A year after their excellent debut album, Georgian band Ennui reintroduce themselves to the attention of funeral doom fans with a new work released again under the aegis of Evander Sinque’s MFL Records, one of the main protagonists of the Moscow scene. The Last Way, right from its stunning cover, leaves no room for overt doubt about the overall mood of an album that represents the natural evolution of its predecessor, Mze Ukunisa. David Unsaved, accompanied also on this occasion by his partner Serj Shenghelia (in the spotlight a few months ago with his death doom project No Regrets), confirms himself as a musician of great talent as well as innate sensitivity: his interpretation of funeral marries the most melancholic strand of the genre but all in all partially distances himself from the Russian school, reserving to keyboards a role of mere accompaniment and going to place himself in a compositional sphere rather close to Evoken, although understandably something is still missing to reach the level of the American masters. An hour and a quarter of dulling pain, diluted only by the frequent forays of a lead guitar capable of weaving melodies laden with pathos, is the dish, indigestible to most but delicious for a select few, reserved for us by Ennui. Never more than in this case does the presence of a self-titled track stand as a band’s authentic musical manifesto: the second track Ennui, standardized at fifteen minutes in length, is the track that more than any other shows how much the band has reached a compositional maturity that allows it to naturally combine the slow, pained pacing of the sound fabric with gripping melodies. In the rest of a work that shines above all for its compactness, however, mention must also be made of the splendid Loss, a track with suffocating atmospheres yet always ready to thin out to allow some timid ray of light to manifest itself in a context dominated by leaden tones. Considering that, barring errors or omissions, I had been the only one in our parts to talk about Ennui on the occasion of their debut album, I was particularly keen on David and Serj’s confirmation of the qualities displayed at that juncture, and I must say that expectations were not disappointed: The Last Way is a step forward compared to Mze Ukunisa, particularly in the aspect of personality, and makes one reasonably believe that this is not a point of arrival but rather the milestone of further growth.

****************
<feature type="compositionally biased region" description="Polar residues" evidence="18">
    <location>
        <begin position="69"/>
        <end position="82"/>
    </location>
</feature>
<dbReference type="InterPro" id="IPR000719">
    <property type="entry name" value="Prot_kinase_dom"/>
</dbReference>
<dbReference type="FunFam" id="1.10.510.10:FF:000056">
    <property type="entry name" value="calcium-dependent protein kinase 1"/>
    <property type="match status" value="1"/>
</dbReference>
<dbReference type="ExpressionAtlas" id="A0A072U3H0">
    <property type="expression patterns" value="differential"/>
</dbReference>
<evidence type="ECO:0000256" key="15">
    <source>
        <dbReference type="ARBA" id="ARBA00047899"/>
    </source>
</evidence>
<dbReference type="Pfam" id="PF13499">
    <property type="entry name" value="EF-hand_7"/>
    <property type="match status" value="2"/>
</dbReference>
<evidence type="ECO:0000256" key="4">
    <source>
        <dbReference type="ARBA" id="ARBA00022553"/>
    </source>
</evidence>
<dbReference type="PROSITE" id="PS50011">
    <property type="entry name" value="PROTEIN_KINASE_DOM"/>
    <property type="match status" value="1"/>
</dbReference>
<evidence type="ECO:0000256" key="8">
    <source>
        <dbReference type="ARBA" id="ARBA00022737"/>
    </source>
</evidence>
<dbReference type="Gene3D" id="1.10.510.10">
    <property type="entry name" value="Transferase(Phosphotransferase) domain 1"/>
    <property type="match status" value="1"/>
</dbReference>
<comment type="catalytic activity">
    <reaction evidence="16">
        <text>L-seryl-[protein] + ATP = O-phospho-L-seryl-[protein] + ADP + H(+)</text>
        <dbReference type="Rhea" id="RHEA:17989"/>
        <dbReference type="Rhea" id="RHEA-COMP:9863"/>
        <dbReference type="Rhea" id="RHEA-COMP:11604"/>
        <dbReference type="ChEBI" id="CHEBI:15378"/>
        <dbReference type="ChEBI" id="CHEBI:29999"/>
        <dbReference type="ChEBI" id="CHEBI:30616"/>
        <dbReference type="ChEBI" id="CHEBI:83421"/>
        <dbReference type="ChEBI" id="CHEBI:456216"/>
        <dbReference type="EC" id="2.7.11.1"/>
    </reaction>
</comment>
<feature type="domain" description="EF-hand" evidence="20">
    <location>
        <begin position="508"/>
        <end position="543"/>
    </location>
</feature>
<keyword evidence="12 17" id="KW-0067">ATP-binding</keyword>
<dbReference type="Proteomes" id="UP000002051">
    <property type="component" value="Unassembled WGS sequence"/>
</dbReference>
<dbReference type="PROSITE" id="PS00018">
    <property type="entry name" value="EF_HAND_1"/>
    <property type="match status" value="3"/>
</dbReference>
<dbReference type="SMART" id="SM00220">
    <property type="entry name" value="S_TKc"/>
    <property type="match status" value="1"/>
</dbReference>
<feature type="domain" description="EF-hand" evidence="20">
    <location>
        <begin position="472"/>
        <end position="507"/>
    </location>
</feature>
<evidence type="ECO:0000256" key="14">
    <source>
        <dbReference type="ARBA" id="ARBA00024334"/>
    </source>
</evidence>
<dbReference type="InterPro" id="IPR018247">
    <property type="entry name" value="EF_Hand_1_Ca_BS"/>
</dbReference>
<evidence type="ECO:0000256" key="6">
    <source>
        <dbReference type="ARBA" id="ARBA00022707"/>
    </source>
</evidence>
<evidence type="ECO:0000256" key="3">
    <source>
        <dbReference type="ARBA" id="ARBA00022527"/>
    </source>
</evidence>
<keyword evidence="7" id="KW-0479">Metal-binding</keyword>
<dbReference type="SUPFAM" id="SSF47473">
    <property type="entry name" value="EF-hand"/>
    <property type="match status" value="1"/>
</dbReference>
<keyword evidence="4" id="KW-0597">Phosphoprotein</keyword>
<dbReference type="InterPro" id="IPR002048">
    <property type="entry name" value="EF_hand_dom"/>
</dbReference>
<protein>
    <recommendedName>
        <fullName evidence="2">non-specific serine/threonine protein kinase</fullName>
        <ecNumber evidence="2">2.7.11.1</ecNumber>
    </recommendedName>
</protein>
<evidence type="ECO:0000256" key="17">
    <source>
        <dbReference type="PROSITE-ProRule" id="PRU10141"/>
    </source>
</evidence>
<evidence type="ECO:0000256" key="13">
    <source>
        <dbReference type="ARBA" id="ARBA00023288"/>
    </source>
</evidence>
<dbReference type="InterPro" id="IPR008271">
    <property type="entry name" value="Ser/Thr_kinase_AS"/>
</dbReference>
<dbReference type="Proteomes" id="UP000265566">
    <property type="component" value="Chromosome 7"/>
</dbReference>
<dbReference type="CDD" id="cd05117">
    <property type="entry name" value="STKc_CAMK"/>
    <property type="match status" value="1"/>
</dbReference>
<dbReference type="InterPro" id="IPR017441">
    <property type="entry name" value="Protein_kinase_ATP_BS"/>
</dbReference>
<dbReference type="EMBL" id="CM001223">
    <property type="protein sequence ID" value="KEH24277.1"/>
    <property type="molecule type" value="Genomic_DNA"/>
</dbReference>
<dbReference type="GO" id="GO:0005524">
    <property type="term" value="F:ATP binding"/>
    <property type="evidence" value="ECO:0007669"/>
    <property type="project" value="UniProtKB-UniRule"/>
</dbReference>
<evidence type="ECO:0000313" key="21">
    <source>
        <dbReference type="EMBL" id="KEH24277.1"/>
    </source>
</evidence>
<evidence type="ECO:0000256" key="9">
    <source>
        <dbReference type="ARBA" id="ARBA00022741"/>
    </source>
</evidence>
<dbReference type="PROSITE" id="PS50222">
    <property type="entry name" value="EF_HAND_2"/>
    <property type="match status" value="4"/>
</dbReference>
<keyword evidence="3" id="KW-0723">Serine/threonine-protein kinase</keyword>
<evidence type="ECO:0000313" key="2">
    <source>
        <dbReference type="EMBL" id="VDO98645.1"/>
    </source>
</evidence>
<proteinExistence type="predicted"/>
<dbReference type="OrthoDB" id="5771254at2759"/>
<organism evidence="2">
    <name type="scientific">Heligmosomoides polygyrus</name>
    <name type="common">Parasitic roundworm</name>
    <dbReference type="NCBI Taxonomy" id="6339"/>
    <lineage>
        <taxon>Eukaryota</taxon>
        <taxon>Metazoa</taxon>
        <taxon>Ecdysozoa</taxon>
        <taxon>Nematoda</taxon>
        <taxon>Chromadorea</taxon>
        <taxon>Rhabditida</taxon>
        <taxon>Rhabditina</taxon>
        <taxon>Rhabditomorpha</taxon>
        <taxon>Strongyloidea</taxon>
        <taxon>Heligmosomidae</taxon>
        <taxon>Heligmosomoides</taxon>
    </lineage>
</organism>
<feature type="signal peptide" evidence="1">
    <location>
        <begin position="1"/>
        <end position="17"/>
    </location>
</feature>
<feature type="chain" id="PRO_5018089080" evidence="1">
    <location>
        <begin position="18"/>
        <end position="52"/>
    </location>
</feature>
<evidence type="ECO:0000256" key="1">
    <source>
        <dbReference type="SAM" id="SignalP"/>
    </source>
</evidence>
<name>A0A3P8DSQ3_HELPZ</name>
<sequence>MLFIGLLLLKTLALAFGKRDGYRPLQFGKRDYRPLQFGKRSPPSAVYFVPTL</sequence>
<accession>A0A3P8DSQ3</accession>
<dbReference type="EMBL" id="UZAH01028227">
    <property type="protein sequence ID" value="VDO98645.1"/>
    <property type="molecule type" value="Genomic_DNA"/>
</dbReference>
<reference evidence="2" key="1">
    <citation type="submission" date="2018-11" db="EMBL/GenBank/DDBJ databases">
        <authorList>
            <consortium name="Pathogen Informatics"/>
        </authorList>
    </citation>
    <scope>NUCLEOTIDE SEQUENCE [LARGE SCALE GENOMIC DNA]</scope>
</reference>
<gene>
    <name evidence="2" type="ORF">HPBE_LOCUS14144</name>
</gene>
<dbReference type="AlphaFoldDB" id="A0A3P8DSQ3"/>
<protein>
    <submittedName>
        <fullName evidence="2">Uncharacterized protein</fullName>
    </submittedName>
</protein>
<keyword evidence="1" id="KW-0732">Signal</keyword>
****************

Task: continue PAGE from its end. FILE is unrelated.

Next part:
2013 – MFL Records